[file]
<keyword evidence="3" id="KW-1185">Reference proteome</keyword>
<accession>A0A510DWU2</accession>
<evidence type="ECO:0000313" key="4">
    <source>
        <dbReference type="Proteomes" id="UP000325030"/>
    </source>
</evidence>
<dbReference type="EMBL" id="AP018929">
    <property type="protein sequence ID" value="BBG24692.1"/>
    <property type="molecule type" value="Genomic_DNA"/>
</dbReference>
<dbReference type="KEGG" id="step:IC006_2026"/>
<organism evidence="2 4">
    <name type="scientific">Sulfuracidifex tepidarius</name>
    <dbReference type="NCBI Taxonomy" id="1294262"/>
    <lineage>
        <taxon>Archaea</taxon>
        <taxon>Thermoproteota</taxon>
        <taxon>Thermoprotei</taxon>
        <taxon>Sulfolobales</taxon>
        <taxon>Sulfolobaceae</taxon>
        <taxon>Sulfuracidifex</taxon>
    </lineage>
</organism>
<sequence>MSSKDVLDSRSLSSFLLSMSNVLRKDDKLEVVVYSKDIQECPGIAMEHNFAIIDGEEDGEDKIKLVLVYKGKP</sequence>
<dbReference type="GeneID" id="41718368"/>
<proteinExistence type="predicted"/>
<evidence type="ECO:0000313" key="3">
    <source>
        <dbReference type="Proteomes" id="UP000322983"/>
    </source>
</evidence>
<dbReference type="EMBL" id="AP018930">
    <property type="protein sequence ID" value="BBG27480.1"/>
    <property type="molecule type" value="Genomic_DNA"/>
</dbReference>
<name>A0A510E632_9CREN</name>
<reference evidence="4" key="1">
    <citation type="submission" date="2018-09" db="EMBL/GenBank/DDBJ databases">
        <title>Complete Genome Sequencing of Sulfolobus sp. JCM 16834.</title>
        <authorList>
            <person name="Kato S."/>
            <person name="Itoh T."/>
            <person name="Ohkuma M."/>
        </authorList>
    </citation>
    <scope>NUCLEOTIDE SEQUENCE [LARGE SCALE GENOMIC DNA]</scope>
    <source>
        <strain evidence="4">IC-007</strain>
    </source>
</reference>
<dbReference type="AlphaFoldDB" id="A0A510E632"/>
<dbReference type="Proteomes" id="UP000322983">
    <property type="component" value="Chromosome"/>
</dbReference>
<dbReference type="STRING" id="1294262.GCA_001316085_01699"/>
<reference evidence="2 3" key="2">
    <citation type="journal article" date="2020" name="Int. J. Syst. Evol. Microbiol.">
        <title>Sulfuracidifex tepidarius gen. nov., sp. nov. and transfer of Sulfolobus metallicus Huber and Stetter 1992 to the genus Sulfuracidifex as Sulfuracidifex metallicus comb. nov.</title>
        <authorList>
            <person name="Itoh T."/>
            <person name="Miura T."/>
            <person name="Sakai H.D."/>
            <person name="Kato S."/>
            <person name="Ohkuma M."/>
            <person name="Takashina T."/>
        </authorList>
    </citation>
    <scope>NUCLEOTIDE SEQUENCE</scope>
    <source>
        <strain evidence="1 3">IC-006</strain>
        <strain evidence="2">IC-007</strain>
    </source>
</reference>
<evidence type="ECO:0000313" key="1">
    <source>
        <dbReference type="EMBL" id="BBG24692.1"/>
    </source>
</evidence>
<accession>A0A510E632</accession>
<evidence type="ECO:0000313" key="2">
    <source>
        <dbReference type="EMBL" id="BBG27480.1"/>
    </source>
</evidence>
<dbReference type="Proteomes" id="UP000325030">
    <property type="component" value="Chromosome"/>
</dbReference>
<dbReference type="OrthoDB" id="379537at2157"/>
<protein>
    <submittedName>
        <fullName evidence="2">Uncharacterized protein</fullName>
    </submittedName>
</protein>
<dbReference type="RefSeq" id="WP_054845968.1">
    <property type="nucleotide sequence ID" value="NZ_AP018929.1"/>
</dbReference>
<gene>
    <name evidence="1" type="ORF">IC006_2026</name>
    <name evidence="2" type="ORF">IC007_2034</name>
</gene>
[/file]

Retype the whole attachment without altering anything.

<keyword evidence="3" id="KW-1185">Reference proteome</keyword>
<accession>A0A510DWU2</accession>
<evidence type="ECO:0000313" key="4">
    <source>
        <dbReference type="Proteomes" id="UP000325030"/>
    </source>
</evidence>
<dbReference type="EMBL" id="AP018929">
    <property type="protein sequence ID" value="BBG24692.1"/>
    <property type="molecule type" value="Genomic_DNA"/>
</dbReference>
<dbReference type="KEGG" id="step:IC006_2026"/>
<organism evidence="2 4">
    <name type="scientific">Sulfuracidifex tepidarius</name>
    <dbReference type="NCBI Taxonomy" id="1294262"/>
    <lineage>
        <taxon>Archaea</taxon>
        <taxon>Thermoproteota</taxon>
        <taxon>Thermoprotei</taxon>
        <taxon>Sulfolobales</taxon>
        <taxon>Sulfolobaceae</taxon>
        <taxon>Sulfuracidifex</taxon>
    </lineage>
</organism>
<sequence>MSSKDVLDSRSLSSFLLSMSNVLRKDDKLEVVVYSKDIQECPGIAMEHNFAIIDGEEDGEDKIKLVLVYKGKP</sequence>
<dbReference type="GeneID" id="41718368"/>
<proteinExistence type="predicted"/>
<evidence type="ECO:0000313" key="3">
    <source>
        <dbReference type="Proteomes" id="UP000322983"/>
    </source>
</evidence>
<dbReference type="EMBL" id="AP018930">
    <property type="protein sequence ID" value="BBG27480.1"/>
    <property type="molecule type" value="Genomic_DNA"/>
</dbReference>
<name>A0A510E632_9CREN</name>
<reference evidence="4" key="1">
    <citation type="submission" date="2018-09" db="EMBL/GenBank/DDBJ databases">
        <title>Complete Genome Sequencing of Sulfolobus sp. JCM 16834.</title>
        <authorList>
            <person name="Kato S."/>
            <person name="Itoh T."/>
            <person name="Ohkuma M."/>
        </authorList>
    </citation>
    <scope>NUCLEOTIDE SEQUENCE [LARGE SCALE GENOMIC DNA]</scope>
    <source>
        <strain evidence="4">IC-007</strain>
    </source>
</reference>
<dbReference type="AlphaFoldDB" id="A0A510E632"/>
<dbReference type="Proteomes" id="UP000322983">
    <property type="component" value="Chromosome"/>
</dbReference>
<dbReference type="STRING" id="1294262.GCA_001316085_01699"/>
<reference evidence="2 3" key="2">
    <citation type="journal article" date="2020" name="Int. J. Syst. Evol. Microbiol.">
        <title>Sulfuracidifex tepidarius gen. nov., sp. nov. and transfer of Sulfolobus metallicus Huber and Stetter 1992 to the genus Sulfuracidifex as Sulfuracidifex metallicus comb. nov.</title>
        <authorList>
            <person name="Itoh T."/>
            <person name="Miura T."/>
            <person name="Sakai H.D."/>
            <person name="Kato S."/>
            <person name="Ohkuma M."/>
            <person name="Takashina T."/>
        </authorList>
    </citation>
    <scope>NUCLEOTIDE SEQUENCE</scope>
    <source>
        <strain evidence="1 3">IC-006</strain>
        <strain evidence="2">IC-007</strain>
    </source>
</reference>
<evidence type="ECO:0000313" key="1">
    <source>
        <dbReference type="EMBL" id="BBG24692.1"/>
    </source>
</evidence>
<accession>A0A510E632</accession>
<evidence type="ECO:0000313" key="2">
    <source>
        <dbReference type="EMBL" id="BBG27480.1"/>
    </source>
</evidence>
<dbReference type="Proteomes" id="UP000325030">
    <property type="component" value="Chromosome"/>
</dbReference>
<dbReference type="OrthoDB" id="379537at2157"/>
<protein>
    <submittedName>
        <fullName evidence="2">Uncharacterized protein</fullName>
    </submittedName>
</protein>
<dbReference type="RefSeq" id="WP_054845968.1">
    <property type="nucleotide sequence ID" value="NZ_AP018929.1"/>
</dbReference>
<gene>
    <name evidence="1" type="ORF">IC006_2026</name>
    <name evidence="2" type="ORF">IC007_2034</name>
</gene>